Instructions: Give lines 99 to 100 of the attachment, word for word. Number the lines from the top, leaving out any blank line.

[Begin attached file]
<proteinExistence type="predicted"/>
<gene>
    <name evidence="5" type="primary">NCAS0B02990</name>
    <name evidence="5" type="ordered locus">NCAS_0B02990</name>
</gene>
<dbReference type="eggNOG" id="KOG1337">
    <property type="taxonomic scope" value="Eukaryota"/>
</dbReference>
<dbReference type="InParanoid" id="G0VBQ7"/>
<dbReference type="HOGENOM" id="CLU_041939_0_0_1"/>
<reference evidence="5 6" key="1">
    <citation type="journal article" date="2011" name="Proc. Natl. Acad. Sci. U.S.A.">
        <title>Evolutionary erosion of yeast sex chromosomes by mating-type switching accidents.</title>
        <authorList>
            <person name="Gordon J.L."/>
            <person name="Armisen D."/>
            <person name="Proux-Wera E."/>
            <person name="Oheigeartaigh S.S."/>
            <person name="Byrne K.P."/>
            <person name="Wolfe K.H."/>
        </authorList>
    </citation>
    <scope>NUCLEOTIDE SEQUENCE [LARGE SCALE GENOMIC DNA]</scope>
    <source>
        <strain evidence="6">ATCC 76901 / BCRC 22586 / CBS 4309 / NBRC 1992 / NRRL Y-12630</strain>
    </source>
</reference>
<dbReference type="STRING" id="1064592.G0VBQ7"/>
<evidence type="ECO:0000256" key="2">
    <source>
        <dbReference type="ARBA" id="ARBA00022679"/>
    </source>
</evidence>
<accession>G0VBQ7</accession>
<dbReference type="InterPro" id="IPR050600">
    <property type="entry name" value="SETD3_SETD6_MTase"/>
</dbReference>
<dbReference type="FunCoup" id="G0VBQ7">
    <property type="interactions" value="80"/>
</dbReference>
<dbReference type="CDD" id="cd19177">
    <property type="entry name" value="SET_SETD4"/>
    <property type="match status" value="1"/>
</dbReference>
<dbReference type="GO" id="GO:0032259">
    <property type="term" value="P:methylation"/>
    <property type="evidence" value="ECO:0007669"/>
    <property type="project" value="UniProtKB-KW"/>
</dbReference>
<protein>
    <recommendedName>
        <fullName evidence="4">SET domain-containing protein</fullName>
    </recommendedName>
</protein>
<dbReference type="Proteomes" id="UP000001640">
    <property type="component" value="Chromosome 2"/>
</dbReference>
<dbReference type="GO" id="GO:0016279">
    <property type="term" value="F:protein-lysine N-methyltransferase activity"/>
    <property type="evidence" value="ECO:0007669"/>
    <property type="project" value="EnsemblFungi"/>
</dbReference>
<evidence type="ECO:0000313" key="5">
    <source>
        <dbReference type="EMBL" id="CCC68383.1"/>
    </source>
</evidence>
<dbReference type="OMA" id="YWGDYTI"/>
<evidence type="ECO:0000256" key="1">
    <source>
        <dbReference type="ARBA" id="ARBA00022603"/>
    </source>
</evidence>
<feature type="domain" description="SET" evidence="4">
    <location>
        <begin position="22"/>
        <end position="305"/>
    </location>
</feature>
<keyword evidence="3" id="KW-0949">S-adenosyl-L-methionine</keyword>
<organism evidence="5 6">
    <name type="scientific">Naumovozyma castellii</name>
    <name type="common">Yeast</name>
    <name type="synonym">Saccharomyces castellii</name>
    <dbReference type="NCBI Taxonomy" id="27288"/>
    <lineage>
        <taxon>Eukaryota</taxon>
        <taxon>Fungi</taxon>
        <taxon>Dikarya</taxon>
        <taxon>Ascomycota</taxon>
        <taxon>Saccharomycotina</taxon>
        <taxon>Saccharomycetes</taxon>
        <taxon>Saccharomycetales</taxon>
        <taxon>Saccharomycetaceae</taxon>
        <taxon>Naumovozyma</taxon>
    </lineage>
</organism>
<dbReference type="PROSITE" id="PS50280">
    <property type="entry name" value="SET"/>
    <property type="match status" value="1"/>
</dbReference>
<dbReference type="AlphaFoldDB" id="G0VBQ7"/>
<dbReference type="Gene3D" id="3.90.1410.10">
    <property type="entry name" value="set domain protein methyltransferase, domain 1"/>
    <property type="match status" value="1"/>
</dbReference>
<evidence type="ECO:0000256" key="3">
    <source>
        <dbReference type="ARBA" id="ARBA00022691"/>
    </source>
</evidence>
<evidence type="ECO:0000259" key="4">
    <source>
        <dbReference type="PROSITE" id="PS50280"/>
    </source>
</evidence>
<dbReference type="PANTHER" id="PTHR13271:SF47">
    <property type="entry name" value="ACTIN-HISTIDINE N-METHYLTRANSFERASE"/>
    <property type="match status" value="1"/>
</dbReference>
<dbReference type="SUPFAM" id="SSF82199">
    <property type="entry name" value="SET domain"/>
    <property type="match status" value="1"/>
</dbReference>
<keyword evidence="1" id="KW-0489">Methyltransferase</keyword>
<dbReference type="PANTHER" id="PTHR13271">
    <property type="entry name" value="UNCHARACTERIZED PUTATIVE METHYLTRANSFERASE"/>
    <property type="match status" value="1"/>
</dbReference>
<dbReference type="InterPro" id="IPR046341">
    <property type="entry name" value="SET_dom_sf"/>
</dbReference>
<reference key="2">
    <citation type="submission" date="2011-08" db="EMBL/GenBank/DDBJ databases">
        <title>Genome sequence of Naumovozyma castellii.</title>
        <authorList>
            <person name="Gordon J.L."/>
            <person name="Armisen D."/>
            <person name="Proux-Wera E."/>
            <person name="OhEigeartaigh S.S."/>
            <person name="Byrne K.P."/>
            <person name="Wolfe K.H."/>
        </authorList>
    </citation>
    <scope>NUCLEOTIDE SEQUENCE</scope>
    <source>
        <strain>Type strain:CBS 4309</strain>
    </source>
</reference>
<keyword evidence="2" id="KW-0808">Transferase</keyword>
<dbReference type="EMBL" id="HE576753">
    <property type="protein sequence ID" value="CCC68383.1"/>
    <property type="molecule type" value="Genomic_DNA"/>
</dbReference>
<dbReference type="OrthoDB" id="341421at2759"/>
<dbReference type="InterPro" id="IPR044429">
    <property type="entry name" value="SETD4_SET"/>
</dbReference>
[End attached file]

    <property type="entry name" value="SET"/>
    <property type="match status" value="1"/>